As she dances down the footpath like Fred Estair,
Her saddle, a thrown for my derriere.
If she was a car sheʼd be a Chevvy Bel air.
My ladyʼs bike and I make a hell of a pair.
My beautiful bike is ten times a car,
She ushers me through the spiralling paths
And delivers me safe to the front of the bar,
As I pity the drivers that search for a park,
Pollution and headlights illuminating the dark,
Drivers that curse, and engines that bark,
Cars swallowed by trafﬁc, like ﬁsh enveloped by sharks.
And when I emerge, a little bit drunk,
She peers up from the footpath with nothing but love.
I straddle her frame armed with inﬁnite trust,
And we bomb down King St. like crims on the run.
This is not transportation, but an act of pure love.
Now weʼre dodging cars, prams and drunks,
Each obstacle swerved is a victory won.
Cars try to pass, but we edge out in front,
Uptight drivers yelling ʻwatch where ya goinʼ, ya cuntʼ.
The ride is wilder than African tiger,
My inhibition is lost but I donʼt bother to ﬁnd her.
My ladyʼs bike leaves the cars and the city behind her.
We slow down to a roll, homeʼs in our sights,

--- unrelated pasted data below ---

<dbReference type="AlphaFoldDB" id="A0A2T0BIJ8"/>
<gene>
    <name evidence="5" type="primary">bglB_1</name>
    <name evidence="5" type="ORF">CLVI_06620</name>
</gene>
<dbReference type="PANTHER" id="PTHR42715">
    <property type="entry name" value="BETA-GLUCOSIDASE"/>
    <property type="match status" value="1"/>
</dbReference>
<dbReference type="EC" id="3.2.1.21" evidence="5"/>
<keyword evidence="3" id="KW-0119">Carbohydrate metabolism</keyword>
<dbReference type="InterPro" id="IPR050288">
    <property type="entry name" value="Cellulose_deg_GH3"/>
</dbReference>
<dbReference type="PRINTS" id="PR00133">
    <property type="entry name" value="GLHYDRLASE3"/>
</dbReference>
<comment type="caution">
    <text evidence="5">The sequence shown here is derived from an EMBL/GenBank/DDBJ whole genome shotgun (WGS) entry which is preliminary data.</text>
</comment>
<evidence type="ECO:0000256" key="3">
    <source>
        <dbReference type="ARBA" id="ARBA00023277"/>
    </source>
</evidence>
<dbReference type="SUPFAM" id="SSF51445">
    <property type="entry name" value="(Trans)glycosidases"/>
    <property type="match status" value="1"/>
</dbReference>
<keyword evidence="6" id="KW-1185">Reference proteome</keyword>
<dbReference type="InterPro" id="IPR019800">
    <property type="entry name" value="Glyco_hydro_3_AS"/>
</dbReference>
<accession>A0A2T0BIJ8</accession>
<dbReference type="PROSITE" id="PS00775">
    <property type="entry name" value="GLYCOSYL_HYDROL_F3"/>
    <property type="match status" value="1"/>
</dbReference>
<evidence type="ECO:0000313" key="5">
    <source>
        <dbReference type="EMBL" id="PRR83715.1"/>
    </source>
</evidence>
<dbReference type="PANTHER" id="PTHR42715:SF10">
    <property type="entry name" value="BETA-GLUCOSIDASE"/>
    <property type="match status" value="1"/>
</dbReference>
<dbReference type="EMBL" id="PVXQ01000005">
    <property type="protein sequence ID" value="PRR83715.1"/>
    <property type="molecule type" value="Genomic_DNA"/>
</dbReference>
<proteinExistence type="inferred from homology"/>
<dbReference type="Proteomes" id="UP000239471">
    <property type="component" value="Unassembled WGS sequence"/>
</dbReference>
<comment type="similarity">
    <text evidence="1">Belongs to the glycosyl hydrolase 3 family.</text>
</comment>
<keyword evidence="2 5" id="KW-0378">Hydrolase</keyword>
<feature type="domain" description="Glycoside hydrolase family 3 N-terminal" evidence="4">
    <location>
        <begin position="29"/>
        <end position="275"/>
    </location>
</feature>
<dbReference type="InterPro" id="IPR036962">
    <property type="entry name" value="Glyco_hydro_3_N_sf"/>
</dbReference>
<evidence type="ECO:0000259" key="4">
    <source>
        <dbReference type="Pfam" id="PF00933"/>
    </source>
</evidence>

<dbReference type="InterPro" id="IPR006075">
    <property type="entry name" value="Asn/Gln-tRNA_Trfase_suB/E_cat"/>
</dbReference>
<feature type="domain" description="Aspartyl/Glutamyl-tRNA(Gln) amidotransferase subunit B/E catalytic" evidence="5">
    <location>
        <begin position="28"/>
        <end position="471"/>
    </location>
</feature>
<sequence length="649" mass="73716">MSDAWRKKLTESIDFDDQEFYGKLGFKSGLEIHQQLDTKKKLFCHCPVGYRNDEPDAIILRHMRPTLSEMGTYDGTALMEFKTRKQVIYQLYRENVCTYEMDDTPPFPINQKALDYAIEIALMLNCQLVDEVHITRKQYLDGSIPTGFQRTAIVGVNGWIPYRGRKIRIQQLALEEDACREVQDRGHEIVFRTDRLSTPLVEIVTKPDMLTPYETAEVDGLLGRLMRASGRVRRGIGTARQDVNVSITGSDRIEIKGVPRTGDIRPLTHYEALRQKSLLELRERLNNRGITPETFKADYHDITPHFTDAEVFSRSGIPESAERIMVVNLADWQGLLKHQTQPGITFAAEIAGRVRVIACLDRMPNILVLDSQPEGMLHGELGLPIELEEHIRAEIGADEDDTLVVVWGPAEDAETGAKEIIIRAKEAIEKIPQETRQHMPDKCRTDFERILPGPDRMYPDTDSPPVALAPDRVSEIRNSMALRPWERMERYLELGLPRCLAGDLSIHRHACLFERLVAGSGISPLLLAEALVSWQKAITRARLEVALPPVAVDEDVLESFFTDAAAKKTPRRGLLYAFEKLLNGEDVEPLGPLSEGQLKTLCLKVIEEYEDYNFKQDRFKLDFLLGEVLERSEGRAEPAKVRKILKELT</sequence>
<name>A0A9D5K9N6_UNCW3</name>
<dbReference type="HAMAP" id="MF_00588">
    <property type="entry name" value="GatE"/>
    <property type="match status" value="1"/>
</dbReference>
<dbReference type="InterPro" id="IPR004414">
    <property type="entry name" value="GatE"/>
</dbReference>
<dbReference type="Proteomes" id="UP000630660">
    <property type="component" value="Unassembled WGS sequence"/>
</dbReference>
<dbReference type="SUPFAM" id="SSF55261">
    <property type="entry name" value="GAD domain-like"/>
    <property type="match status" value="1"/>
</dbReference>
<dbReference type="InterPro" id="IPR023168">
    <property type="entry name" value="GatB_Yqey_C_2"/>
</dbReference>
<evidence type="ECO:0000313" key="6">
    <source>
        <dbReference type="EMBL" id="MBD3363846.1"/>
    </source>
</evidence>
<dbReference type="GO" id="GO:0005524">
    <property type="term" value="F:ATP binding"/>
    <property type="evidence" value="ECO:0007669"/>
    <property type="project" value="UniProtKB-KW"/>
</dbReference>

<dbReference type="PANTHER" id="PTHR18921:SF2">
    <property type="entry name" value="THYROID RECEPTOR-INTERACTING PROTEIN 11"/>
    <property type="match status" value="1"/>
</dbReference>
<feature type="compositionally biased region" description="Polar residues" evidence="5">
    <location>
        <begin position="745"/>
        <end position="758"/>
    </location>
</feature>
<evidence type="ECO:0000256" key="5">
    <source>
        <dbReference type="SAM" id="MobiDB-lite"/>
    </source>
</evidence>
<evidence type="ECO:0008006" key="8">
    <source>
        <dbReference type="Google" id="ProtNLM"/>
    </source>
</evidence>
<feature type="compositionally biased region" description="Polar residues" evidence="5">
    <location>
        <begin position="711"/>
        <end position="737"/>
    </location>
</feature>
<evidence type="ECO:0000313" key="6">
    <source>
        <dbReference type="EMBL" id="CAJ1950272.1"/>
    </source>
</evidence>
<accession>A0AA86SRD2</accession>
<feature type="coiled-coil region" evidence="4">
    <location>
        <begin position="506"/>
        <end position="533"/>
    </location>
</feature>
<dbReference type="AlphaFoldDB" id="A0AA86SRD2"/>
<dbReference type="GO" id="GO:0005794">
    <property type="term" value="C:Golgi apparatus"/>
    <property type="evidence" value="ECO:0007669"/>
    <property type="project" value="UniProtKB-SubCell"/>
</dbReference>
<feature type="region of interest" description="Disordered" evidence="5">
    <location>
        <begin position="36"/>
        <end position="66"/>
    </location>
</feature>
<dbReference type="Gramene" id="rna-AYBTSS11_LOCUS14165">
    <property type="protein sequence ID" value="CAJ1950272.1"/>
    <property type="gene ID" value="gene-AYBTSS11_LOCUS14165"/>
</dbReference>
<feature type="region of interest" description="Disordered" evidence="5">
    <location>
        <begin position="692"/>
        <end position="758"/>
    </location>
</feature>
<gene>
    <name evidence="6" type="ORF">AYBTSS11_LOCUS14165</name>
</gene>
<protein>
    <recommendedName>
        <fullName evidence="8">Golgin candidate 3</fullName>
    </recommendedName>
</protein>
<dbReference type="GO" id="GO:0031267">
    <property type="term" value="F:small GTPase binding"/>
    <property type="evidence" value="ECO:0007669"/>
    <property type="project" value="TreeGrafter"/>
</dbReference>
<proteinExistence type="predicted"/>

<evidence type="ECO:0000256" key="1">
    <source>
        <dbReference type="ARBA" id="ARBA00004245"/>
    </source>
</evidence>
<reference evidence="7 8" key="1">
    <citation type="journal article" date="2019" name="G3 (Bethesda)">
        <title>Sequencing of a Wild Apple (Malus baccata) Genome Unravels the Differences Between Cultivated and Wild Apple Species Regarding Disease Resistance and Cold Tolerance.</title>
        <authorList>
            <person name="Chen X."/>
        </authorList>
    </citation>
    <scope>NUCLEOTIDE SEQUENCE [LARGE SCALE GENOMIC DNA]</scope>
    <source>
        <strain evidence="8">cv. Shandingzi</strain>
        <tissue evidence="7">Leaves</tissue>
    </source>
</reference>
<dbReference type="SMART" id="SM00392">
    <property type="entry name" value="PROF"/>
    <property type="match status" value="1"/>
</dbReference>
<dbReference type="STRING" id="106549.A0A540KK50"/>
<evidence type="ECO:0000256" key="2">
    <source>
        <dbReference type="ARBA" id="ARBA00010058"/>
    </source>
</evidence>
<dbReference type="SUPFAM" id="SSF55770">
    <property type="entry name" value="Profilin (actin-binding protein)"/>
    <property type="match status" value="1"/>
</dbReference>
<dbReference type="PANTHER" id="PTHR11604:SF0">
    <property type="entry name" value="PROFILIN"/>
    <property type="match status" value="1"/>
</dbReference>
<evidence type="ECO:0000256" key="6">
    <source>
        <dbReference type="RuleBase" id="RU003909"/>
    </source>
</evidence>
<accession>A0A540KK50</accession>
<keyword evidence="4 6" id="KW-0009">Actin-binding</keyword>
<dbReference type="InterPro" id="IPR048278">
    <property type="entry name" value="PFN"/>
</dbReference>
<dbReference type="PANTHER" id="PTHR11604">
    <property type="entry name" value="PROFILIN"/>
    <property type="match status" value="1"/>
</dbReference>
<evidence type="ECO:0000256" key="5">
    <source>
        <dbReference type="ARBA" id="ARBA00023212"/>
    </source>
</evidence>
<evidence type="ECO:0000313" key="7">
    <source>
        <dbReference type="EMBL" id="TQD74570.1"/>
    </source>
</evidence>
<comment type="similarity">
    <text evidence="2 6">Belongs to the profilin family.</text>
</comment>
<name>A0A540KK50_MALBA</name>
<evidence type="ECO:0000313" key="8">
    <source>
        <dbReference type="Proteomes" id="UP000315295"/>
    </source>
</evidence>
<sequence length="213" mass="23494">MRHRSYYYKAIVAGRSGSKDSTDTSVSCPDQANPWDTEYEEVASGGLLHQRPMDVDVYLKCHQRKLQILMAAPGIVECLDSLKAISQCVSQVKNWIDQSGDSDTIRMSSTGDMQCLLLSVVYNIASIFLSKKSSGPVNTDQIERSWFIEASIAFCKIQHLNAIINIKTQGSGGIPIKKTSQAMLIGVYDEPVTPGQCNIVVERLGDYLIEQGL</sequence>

We surrender ourselves to the depths of night.
She caresses my doorstep, Iʼm still gripping on tight,
As I thank my beauty for one hell of a ride.
Love swells and mingles with admiration and pride;
We are a match made in heaven, my ladyʼs bike and I.
Tags:art · bicycles · fun · poetry · quirky · ride · urban
June 20th, 2010 · Emily - Sydney · No Comments
Ever since I emerged from high school, the days seem to be getter shorter. The boundless expanse that once was the weekend, now feels more like a brief moment. As a 10 year-old my typical Satuday didn’t involve any plans or to-do lists, and yet I always managed to accomplish so much; building a cubby house out of old blankets and mattresses, hiking the local hill to get gelato, and collecting random insects for closer inspection and possible pets. I knew nothing of alarm clocks or deadlines; the only indicators of time I knew were hunger and daylight.